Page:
1. On June 15, the Minister of Health announced a further relaxation of the restrictions of gatherings that have been in place due to COVID-19. The main change is that larger gatherings will now be limited to 500 people, up from 200 people since May 25th. The existing restrictions for swimming pools and fitness centres at 75% of the maximum capacity will also expire on June 15th.
2. The rate of infections has decreased significantly over the past few weeks. Twelve new cases have been diagnosed in May and June, with only four active infections remaining as per June 19th. Therefore, the restrictions originally put in place in March have been gradually lifted since the beginning of May. With these last changes, the remaining restrictions concern the 500-person limit on gathering and the limited opening hours for bars, nightclubs, and game rooms, which must close at 11 PM. No increase in infection has been observed following these reductions. Guidelines on handwashing, the use of hand sanitizers, and social distancing remain in place and are considered essential for the continued containment of the virus.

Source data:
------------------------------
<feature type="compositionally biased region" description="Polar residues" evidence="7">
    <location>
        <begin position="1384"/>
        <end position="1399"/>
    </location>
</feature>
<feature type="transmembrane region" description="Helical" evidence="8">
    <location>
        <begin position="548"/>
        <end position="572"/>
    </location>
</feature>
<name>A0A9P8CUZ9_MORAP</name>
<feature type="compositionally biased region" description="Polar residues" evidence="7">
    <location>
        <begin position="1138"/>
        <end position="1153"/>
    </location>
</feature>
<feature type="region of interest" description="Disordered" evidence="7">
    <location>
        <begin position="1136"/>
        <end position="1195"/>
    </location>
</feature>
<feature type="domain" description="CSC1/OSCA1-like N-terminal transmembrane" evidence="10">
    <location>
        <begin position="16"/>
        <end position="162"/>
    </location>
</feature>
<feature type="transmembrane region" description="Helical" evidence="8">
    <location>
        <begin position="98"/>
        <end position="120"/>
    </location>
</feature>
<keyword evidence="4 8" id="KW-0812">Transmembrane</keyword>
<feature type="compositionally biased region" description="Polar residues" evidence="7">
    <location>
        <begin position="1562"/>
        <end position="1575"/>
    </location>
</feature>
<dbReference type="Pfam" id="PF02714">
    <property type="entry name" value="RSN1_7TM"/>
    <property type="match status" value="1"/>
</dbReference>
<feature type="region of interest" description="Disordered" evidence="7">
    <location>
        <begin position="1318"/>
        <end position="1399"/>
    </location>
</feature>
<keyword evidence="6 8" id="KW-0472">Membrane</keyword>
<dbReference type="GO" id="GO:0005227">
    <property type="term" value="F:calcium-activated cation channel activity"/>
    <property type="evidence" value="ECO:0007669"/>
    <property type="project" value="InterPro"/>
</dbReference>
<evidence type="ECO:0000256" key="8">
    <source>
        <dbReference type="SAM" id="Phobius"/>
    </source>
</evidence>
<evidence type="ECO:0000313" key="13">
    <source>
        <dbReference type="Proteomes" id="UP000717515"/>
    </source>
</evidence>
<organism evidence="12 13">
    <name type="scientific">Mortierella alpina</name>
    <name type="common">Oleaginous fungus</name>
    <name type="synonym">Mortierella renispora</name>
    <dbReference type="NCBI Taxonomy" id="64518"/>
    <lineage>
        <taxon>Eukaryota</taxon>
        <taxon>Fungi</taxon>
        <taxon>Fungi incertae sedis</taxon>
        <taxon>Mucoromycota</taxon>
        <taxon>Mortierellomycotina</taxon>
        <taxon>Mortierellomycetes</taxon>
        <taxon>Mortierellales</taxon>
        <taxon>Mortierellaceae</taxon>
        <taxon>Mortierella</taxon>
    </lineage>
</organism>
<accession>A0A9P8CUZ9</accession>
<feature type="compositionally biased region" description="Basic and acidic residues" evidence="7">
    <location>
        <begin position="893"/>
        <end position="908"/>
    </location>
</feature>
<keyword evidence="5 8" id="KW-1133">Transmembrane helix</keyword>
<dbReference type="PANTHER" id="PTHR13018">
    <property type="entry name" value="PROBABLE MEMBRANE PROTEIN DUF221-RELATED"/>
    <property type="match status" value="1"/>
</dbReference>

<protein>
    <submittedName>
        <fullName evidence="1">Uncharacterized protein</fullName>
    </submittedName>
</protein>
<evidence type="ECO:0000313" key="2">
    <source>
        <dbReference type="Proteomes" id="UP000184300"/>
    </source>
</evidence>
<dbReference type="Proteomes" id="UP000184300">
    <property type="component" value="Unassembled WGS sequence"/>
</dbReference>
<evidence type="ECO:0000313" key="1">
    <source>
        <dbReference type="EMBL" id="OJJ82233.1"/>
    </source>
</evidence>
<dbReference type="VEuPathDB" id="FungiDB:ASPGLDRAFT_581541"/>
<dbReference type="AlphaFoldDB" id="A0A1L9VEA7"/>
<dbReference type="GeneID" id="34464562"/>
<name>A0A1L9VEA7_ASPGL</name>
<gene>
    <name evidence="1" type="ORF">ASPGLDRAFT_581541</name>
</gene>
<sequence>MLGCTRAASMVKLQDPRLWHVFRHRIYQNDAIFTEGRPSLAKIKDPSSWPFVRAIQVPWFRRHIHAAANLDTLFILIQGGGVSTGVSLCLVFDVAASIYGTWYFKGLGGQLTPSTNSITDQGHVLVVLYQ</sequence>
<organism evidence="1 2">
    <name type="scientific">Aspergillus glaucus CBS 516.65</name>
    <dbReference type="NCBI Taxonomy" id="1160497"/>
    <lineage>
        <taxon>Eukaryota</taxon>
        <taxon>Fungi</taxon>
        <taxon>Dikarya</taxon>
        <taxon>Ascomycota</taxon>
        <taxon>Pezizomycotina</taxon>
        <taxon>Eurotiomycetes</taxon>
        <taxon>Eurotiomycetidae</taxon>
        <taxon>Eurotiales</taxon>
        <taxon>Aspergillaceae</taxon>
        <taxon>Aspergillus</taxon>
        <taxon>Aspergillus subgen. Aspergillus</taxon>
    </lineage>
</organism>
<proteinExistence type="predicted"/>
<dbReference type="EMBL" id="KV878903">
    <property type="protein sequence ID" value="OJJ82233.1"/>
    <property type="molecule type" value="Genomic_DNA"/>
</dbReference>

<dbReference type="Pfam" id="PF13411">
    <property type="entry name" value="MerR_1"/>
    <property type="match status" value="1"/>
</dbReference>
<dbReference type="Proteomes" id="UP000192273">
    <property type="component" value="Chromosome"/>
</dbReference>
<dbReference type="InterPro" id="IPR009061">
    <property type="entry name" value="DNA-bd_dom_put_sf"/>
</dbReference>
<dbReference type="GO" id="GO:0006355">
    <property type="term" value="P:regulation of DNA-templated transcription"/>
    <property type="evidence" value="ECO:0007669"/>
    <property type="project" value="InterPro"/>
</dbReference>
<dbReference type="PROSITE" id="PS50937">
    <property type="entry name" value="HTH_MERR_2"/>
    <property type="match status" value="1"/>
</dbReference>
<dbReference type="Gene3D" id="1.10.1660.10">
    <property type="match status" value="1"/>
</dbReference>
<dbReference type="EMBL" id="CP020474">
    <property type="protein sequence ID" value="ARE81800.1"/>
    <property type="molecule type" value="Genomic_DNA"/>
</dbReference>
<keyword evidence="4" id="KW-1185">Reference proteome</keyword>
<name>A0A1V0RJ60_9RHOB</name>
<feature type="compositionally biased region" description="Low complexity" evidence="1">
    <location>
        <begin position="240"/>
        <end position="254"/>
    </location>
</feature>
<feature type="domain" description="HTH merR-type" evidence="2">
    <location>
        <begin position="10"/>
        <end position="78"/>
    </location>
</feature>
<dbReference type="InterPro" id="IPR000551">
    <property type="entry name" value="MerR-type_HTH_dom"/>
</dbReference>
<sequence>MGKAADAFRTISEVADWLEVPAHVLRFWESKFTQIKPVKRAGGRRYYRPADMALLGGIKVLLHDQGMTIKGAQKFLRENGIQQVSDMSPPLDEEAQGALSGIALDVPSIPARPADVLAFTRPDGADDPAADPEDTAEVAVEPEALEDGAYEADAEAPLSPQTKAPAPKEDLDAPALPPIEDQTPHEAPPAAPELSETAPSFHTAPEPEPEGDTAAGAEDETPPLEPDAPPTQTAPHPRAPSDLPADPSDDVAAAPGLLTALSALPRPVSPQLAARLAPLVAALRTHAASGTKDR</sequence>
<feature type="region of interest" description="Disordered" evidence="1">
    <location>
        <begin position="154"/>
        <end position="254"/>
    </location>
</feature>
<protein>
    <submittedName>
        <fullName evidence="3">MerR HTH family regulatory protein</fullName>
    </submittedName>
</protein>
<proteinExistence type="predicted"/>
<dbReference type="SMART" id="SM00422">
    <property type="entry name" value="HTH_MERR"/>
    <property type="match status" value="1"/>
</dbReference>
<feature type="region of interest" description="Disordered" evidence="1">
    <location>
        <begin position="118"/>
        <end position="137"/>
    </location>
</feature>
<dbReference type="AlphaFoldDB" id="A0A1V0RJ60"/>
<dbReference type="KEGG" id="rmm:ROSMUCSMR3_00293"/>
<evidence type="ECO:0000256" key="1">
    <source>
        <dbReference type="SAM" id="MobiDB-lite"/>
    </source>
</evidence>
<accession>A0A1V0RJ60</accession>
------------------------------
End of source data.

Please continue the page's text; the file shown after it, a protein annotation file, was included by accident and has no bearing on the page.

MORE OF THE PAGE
September 10th, 2020
On September 4, the Minister of Health announced a relaxation of restrictions on gatherings, which took effect on September 7. This included the following: the so-called social distancing rule was relaxed from 2 metres to 1 metre and the maximum size of gatherings was increased from 100 to 200 people. The Minister of Health issued these new measures following guidelines proposed by the Chief Epidemiologist.
Other changes to restrictions on meetings under the new regulations include:
(a) the maximum capacity of guests permitted at any one time in swimming pools, bathing facilities and fitness centres will be raised from 50% to 75% of what is permitted under their operating licences
(b) sports activities, stage performances and other cultural events may take place despite the 1 metre rule; i.e., those involved will be permitted to have physical contact. Spectators or audiences at these activities are subject to the general rules of 1 metre’s distance and a maximum of 200 persons may be in a restricted area. These rules apply until September 27, 2020, but will be revised on a regular basis.
Prior to this change, a measure had been issued on August 21 requiring a facemask covering for the mouth and nose in all workplaces and in other operations where the distance rule between persons could not be followed. Exemptions from this measure at the time were secondary schools and universities where 1 metre between persons without using facemask was permitted.
The latest closing time of premises with alcohol licences remains 11 p.m. (23.00 hrs).
On March 6th the CE published guidelines to ban on visitations to residents and patients in nursing homes, long-term care facilities and hospitals.